3
Impact Factor

Hypothesis & Theory ARTICLE

Front. Hum. Neurosci., 02 December 2008 | http://dx.doi.org/10.3389/neuro.09.016.2008

Babies and brains: habituation in infant cognition and functional neuroimaging

Department of Psychology, Yale University, New Haven, USA
Many prominent studies of infant cognition over the past two decades have relied on the fact that infants habituate to repeated stimuli – i.e. that their looking times tend to decline upon repeated stimulus presentations. This phenomenon had been exploited to reveal a great deal about the minds of preverbal infants. Many prominent studies of the neural bases of adult cognition over the past decade have relied on the fact that brain regions habituate to repeated stimuli – i.e. that the hemodynamic responses observed in fMRI tend to decline upon repeated stimulus presentations. This phenomenon has been exploited to reveal a great deal about the neural mechanisms of perception and cognition. Similarities in the mechanics of these two forms of habituation suggest that it may be useful to relate them to each other. Here we outline this analogy, explore its nuances, and highlight some ways in which the study of habituation in functional neuroimaging could yield novel insights into the nature of habituation in infant cognition – and vice versa.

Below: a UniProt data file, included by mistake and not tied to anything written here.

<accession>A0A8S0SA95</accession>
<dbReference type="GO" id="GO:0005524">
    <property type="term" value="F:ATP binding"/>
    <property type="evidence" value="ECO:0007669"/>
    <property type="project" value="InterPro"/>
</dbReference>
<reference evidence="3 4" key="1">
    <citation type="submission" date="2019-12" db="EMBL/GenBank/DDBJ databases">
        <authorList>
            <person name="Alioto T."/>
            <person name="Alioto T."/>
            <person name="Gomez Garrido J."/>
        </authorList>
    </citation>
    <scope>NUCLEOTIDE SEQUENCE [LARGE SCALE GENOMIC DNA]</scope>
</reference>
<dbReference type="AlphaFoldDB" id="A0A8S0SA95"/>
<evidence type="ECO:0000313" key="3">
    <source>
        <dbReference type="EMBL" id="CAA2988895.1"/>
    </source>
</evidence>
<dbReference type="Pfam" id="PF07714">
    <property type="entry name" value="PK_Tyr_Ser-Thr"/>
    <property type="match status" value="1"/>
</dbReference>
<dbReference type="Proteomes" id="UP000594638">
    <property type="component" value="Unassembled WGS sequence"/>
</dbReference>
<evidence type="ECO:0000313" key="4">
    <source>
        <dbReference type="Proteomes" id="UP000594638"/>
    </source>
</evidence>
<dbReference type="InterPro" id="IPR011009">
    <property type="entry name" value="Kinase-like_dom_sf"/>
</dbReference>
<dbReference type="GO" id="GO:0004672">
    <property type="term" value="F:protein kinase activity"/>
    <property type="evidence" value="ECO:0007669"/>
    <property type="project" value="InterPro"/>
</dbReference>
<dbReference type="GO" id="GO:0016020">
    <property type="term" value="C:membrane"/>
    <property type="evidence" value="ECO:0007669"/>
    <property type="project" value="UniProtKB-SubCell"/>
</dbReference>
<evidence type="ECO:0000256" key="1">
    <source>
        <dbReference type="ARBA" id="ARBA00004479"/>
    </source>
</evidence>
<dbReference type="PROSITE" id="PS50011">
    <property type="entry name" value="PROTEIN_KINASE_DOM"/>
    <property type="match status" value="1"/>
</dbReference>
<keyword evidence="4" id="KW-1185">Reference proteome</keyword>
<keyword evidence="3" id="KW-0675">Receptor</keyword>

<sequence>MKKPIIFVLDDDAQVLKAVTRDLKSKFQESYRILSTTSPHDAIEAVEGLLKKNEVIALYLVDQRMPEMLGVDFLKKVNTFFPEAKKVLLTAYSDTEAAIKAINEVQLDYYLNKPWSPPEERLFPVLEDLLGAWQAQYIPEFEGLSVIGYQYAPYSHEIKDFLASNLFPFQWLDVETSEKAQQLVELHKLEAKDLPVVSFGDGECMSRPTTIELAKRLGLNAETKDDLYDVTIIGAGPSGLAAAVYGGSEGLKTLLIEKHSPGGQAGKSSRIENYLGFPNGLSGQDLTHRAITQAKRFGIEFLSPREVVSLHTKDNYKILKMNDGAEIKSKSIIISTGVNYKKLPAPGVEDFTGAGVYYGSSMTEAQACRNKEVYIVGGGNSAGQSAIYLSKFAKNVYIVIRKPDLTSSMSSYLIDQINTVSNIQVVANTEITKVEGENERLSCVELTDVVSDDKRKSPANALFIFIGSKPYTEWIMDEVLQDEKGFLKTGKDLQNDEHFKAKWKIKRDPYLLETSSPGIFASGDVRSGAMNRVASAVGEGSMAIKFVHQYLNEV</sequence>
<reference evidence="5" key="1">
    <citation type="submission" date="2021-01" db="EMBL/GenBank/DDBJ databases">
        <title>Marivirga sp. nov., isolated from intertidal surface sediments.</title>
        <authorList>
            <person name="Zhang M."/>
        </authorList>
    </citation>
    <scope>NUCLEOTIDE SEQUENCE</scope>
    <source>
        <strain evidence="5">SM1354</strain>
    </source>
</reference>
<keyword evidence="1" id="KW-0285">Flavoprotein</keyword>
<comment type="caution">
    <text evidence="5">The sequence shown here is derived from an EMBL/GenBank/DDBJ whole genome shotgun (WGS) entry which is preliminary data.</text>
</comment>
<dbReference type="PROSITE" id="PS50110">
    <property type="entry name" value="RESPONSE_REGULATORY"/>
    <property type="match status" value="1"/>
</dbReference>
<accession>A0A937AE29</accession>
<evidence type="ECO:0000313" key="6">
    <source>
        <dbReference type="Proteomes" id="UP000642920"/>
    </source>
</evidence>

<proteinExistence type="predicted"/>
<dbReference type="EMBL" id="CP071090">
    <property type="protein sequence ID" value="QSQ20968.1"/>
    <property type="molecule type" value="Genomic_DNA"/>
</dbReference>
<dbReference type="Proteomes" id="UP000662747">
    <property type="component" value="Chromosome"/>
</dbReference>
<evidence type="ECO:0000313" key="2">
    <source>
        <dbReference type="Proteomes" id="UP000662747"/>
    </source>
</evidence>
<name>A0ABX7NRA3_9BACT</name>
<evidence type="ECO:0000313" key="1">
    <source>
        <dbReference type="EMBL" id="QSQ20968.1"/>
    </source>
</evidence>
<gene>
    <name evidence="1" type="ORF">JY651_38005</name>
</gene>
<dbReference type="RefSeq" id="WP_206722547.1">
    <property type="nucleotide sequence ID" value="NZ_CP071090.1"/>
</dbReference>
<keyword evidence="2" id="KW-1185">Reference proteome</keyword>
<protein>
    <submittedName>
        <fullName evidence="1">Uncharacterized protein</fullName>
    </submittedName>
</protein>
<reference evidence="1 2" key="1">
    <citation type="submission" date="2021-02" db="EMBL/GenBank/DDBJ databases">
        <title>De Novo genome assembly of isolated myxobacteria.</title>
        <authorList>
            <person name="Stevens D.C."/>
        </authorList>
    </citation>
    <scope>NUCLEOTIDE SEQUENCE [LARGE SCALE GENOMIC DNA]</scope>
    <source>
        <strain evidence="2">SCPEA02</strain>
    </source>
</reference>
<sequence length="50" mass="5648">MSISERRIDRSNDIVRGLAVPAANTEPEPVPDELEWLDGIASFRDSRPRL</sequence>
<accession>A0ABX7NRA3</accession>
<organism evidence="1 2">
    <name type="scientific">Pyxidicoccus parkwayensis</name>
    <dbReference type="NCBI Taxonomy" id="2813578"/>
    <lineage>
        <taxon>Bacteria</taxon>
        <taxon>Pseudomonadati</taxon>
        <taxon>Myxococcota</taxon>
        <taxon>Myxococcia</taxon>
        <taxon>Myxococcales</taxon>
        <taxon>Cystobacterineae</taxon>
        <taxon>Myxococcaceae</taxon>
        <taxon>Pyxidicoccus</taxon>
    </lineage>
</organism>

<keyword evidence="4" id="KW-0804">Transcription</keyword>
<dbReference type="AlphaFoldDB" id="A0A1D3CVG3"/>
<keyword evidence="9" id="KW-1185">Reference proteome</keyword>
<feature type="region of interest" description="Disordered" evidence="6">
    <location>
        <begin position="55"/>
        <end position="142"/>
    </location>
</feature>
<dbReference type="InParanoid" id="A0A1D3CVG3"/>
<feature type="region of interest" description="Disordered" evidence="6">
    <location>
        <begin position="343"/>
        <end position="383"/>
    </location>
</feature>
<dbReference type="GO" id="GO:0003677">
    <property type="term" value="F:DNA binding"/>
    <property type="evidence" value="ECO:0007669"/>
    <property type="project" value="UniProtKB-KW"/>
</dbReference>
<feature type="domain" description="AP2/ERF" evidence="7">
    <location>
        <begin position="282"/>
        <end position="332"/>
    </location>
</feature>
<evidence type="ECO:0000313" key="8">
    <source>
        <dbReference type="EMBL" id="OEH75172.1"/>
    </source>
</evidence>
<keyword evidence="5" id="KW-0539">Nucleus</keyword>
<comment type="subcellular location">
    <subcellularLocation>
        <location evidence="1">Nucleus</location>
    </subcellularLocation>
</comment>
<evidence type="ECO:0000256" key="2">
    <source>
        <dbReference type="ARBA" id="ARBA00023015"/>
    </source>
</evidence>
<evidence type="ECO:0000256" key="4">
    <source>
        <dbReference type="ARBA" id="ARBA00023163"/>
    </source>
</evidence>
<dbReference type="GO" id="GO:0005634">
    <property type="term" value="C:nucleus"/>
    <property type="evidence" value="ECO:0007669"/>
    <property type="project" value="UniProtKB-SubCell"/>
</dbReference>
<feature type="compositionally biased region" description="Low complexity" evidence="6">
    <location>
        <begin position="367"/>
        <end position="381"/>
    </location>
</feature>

Keywords:
repetition attenuation, repetition suppression, repetition enhancement, fMRI adaptation, priming, implicit memory, novelty preferences, cognitive neuroscience
Citation:
Turk-Browne NB, Scholl BJ and Chun MM (2008). Babies and brains: habituation in infant cognition and functional neuroimaging. Front. Hum. Neurosci. 2:16. doi: 10.3389/neuro.09.016.2008
Received:
27 August 2008;
 Paper pending published:
14 October 2008;
Accepted:
15 October 2008;
 Published online:
02 December 2008.

Edited by:

Silvia A. Bunge, University of California Berkeley, USA

Reviewed by:

Leslie J. Carver, University of California, San Diego, USA
Scott P. Johnson, University of California, USA
Copyright:
© 2008 Turk-Browne, Scholl and Chun. This is an open-access article subject to an exclusive license agreement between the authors and the Frontiers Research Foundation, which permits unrestricted use, distribution, and reproduction in any medium, provided the original authors and source are credited.
*Correspondence:
Nicholas B. Turk-Browne, Department of Psychology, Yale University, 2 Hillhouse Avenue, New Haven CT 06511, USA. e-mail: nicholas. turk-browne@yale.edu